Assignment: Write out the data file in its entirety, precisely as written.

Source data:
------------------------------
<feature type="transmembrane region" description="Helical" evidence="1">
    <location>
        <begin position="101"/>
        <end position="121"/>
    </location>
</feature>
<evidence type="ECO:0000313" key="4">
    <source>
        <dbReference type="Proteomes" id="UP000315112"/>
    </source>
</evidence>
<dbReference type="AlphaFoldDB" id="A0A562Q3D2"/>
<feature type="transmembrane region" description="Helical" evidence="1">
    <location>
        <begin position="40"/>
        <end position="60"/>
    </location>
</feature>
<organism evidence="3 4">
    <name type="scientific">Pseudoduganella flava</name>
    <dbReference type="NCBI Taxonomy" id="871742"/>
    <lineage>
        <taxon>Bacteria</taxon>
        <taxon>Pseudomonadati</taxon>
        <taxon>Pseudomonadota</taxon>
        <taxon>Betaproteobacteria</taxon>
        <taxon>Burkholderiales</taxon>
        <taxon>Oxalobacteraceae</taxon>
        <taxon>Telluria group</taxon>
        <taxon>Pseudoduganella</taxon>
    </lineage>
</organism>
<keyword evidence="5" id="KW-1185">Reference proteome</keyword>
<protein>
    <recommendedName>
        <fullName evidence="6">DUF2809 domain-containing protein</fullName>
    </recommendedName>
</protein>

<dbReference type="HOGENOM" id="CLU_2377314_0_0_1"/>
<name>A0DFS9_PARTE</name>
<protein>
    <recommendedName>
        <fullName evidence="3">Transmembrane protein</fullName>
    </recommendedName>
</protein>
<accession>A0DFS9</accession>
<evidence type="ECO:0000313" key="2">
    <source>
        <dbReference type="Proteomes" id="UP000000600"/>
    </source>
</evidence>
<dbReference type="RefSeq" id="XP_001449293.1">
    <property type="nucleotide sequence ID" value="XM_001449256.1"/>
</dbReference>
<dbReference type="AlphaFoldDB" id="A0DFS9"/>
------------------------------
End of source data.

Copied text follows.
<feature type="transmembrane region" description="Helical" evidence="1">
    <location>
        <begin position="101"/>
        <end position="121"/>
    </location>
</feature>
<evidence type="ECO:0000313" key="4">
    <source>
        <dbReference type="Proteomes" id="UP000315112"/>
    </source>
</evidence>
<dbReference type="AlphaFoldDB" id="A0A562Q3D2"/>
<feature type="transmembrane region" description="Helical" evidence="1">
    <location>
        <begin position="40"/>
        <end position="60"/>
    </location>
</feature>
<organism evidence="3 4">
    <name type="scientific">Pseudoduganella flava</name>
    <dbReference type="NCBI Taxonomy" id="871742"/>
    <lineage>
        <taxon>Bacteria</taxon>
        <taxon>Pseudomonadati</taxon>
        <taxon>Pseudomonadota</taxon>
        <taxon>Betaproteobacteria</taxon>
        <taxon>Burkholderiales</taxon>
        <taxon>Oxalobacteraceae</taxon>
        <taxon>Telluria group</taxon>
        <taxon>Pseudoduganella</taxon>
    </lineage>
</organism>
<keyword evidence="5" id="KW-1185">Reference proteome</keyword>
<protein>
    <recommendedName>
        <fullName evidence="6">DUF2809 domain-containing protein</fullName>
    </recommendedName>
</protein>

<dbReference type="HOGENOM" id="CLU_2377314_0_0_1"/>
<name>A0DFS9_PARTE</name>
<protein>
    <recommendedName>
        <fullName evidence="3">Transmembrane protein</fullName>
    </recommendedName>
</protein>
<accession>A0DFS9</accession>
<evidence type="ECO:0000313" key="2">
    <source>
        <dbReference type="Proteomes" id="UP000000600"/>
    </source>
</evidence>
<dbReference type="RefSeq" id="XP_001449293.1">
    <property type="nucleotide sequence ID" value="XM_001449256.1"/>
</dbReference>
<dbReference type="AlphaFoldDB" id="A0DFS9"/>